What is human enhancement? One way to define it is to compare it to therapeutic measures, explains Prof. Noam Lubell, a professor of international law at the University of Essex, research associate at the Hebrew University Federmann Cyber Law Program and Swiss chair of humanitarian law at the Geneva Academy. "Your glasses or contact lenses would be therapeutic, because they bring us up to the norm. Enhanced would be if you had an implant which gave you night vision or let you see beyond 2KM into the distance".
Human enhancement has military applications, from giving soldiers exoskeletons to connecting their brains to computers. This raises many regulatory and ethical issues. For example, can a soldier refuse to be enhanced? “The question of informed consent in the military is always an incredibly difficult one, simply because of the hierarchical structure”, says Dr. Heather Harrison Dinniss, senior lecturer at the International and Operational Law Center at the Swedish Defence University.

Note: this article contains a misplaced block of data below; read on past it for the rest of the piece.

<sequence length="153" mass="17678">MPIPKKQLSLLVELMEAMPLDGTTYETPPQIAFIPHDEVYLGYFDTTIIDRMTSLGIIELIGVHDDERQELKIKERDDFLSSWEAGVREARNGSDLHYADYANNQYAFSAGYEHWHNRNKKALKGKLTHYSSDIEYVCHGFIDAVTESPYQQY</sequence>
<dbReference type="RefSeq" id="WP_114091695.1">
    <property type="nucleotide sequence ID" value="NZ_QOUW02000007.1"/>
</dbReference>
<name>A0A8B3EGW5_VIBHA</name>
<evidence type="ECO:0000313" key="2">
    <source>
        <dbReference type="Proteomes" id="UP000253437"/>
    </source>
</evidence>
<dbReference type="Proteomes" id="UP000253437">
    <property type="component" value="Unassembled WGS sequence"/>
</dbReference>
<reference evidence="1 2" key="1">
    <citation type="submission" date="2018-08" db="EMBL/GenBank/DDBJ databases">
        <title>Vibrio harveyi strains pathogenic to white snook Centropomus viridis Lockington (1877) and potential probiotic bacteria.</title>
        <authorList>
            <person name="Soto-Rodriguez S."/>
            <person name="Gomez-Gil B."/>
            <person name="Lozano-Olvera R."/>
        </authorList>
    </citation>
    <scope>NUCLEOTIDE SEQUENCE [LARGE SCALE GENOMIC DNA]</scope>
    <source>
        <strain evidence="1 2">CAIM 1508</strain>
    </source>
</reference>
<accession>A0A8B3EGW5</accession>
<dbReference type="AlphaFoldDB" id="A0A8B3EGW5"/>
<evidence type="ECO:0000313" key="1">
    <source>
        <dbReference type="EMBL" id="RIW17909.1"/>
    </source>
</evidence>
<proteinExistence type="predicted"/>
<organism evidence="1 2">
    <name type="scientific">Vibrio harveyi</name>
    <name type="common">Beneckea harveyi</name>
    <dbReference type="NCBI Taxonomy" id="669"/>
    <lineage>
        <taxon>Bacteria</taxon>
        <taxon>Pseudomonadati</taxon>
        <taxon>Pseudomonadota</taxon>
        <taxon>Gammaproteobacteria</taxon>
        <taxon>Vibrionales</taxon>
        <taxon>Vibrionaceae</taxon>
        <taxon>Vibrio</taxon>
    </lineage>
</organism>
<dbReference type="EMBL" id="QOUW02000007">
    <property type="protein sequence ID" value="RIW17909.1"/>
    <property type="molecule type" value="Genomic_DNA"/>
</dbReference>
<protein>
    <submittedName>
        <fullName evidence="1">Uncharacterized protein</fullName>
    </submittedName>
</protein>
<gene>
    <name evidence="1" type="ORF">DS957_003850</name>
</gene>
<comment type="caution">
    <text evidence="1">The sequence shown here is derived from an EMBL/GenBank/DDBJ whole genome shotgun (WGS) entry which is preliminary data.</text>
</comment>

Another issue is whether enhanced soldiers are legally considered a person or a weapon, and what we’re allowed to do to neutralize them in the war field. “Maybe there could be a way to hack it where it’s sort of temporarily takes that person out but it’s not [...] long term damage”, suggests Adv. Erin Hahn (JD), senior national security analyst with the Applied Physics Laboratory at Johns Hopkins University.
Clips in the episode are from The Six Million Dollar Man and Star Trek: Discovery.
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